When that terrorist bomb ripped apart the Federal Office Building in Oklahoma City on that infamous April 19, Mark was on the scene within ten minutes. Today that scene of horrendous carnage and violence is a tranquil Memorial Site in downtown Oklahoma City. One night when I was speaking in that city, Mark -- who is a police officer -- took me there for a personal tour that was deeply moving. Gesturing toward the quiet memorial area that stands where the building once stood, he showed me where the nursery had been, from which he had carried the youngest victims of the bombing. And he pointed to the area where he had assisted in the dramatic rescue of a woman who thought she was going to die but who was brought out alive by some valiant rescuers. Mark remembers making a quick call to his wife that day, telling her and his daughters that he loved them, and not expecting to ever see them again. As he and the men around him looked at the sagging wreckage over their heads, Mark said to his supervisor, "I think we're going to die here." They must have all thought that. But they refused to leave because lives were at stake.
I'm Ron Hutchcraft and I want to have A Word With You today about "The Heart Of a Hero."
Standing next to a man who had risked his life on this very ground to save other lives, it struck me full force -- a rescuer forgets about himself. Or he'll never take the risks to go in to save a life -- someone who will die if he doesn't. And I thought about what it is that keeps most people who have been rescued by Jesus from trying to rescue other spiritually dying people. We're so focused on ourselves that either we don't care about those lives at stake or we're paralyzed by our fears of how they might react if we told them about Jesus -- who is heaven's Rescuer. In either case, we do nothing because we're all wrapped up in ourselves. The exact opposite of a rescuer, who abandons his self-interest because someone will die if he doesn't.
In a sense, all of us who know Christ are actually "Esthers." She's the Jewish girl who became the queen of Persia without anyone ever discovering her real roots. Then came the day when a shrewd conspiracy caused the king to approve a decree for the slaughter of all Jews. Mordecai, the man who had raised Esther, sent her a message, urging her to go to the king and plead for the life of her people. She was fearful because the law of the land dictated that anyone who entered the king's presence unbidden would be executed -- unless he extended his golden scepter to them. In Esther 4:14-16, Mordecai appeals to her with this plea: "Who knows but that you have come to royal position for such a time as this?" Esther does go to the king, uttering this courageous declaration: "If I perish, I perish." The heart of a rescuer. It doesn't matter what happens to me -- it matters what happens to the people who will die if I don't do something. And her people were saved.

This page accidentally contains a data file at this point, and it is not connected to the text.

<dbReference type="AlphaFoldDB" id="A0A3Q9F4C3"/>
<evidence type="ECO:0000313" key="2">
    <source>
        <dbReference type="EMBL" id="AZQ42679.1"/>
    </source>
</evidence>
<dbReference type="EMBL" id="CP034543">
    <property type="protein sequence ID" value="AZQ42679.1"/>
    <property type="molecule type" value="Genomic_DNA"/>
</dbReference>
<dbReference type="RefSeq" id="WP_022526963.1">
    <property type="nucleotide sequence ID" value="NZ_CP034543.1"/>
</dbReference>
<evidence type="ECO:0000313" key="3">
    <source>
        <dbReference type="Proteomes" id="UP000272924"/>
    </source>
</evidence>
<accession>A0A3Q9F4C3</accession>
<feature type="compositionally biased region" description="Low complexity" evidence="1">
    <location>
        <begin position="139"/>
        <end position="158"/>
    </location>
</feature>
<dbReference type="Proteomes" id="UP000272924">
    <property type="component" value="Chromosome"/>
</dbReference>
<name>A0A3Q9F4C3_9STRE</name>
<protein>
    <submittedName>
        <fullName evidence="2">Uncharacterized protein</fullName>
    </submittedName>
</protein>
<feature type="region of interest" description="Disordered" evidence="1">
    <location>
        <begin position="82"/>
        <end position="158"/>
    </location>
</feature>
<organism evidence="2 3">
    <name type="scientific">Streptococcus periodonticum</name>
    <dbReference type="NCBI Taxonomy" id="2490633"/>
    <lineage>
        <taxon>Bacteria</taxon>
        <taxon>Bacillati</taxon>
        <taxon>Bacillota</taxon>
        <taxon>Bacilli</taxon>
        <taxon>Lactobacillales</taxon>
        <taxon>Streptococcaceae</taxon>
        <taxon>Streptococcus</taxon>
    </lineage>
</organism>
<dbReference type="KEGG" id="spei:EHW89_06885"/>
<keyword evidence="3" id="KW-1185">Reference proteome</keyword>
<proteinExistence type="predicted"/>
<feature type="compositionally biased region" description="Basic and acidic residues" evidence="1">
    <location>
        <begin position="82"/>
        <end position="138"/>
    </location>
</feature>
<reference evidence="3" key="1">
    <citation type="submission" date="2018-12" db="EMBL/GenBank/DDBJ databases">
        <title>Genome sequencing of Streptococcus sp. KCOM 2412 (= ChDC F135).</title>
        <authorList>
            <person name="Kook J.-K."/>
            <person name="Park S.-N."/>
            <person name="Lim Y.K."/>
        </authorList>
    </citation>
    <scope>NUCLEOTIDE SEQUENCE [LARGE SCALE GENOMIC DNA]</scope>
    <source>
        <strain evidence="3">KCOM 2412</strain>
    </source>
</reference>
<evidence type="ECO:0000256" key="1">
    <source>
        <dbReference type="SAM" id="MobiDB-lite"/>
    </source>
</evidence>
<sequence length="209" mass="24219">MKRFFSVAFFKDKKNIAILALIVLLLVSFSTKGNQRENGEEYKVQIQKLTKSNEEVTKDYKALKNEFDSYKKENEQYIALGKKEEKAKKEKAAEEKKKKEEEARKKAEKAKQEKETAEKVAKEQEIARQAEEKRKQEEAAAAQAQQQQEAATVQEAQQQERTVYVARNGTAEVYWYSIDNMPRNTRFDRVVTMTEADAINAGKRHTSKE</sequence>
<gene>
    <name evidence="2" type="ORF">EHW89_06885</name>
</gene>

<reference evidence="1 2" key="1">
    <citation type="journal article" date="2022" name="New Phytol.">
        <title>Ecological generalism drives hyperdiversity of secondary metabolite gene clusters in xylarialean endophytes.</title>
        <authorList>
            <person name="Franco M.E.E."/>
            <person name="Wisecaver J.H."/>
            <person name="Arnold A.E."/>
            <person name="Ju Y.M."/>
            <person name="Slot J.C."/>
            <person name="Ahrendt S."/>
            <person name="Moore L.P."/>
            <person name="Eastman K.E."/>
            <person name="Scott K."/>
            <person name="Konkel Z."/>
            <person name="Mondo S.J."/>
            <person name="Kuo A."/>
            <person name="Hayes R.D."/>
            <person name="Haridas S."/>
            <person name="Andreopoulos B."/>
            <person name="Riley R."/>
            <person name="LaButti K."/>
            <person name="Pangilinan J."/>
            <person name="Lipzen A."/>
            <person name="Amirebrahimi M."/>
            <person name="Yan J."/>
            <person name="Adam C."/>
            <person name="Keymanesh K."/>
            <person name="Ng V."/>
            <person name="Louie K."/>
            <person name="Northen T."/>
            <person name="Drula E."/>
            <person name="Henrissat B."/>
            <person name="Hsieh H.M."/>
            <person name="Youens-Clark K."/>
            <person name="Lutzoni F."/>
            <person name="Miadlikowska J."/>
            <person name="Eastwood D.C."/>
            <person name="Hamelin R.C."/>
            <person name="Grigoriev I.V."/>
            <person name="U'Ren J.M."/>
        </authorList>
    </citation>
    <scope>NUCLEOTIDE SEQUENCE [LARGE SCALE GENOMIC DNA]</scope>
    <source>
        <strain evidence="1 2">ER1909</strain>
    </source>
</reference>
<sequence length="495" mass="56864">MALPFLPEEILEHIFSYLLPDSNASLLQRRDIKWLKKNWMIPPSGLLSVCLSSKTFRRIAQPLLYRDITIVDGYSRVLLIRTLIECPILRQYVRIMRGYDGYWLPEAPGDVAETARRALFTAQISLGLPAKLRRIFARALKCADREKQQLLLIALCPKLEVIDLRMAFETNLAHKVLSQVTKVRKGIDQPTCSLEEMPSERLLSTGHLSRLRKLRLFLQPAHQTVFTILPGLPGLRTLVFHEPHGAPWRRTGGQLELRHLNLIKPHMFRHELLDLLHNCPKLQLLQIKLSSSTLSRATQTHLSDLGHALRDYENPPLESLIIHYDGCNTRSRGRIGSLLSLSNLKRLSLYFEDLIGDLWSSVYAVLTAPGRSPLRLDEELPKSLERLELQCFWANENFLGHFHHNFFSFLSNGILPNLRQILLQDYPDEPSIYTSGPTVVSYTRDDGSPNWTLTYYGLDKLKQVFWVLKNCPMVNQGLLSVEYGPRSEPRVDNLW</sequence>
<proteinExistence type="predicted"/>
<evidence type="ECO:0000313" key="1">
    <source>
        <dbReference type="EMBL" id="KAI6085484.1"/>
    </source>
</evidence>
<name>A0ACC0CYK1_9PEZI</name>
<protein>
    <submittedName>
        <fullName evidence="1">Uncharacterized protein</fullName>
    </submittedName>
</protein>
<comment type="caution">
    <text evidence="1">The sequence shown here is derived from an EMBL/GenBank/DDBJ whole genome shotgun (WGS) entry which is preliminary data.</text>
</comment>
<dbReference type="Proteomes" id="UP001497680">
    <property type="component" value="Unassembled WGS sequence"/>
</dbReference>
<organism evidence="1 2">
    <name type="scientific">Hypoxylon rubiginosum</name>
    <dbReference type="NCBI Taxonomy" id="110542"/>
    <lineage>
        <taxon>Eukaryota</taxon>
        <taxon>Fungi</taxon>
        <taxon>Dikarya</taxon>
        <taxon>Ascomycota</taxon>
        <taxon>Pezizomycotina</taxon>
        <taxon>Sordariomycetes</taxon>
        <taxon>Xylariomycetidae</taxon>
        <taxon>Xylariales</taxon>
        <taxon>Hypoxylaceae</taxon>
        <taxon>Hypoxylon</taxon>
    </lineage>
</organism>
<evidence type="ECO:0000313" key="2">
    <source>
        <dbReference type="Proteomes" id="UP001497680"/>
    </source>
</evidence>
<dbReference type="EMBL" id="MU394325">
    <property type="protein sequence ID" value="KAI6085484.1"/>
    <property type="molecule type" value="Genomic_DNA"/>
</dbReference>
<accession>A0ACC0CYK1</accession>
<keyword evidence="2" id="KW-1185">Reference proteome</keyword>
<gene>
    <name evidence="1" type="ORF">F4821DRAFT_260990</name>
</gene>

Like Esther, you have been assigned where you are -- where you work, where you live, or where you go to school -- to help save the lives of the people there. People who, without a relationship with the Man who died for their sins, face an eternity in hell and no hope of heaven. And you have the life-saving information about Jesus that can rescue them. It's not about changing their religion or winning an argument. It's about whether they have a chance to know the only Person who can save them -- Jesus. You're afraid of what might happen if you went in for the rescue. It might damage your relationship, and you might mess it up. Would you think like a rescuer -- fearing more what will happen if you don't attempt the rescue than what will happen if you do?
Jesus abandoned Himself completely to rescue you. There is no rescue unless the rescuer forgets about himself or herself. Someone's eternity may depend on you doing just that. God put you where you are so they could have a chance at heaven. Don't fail them. Don't fail the Rescuer who died so you could live.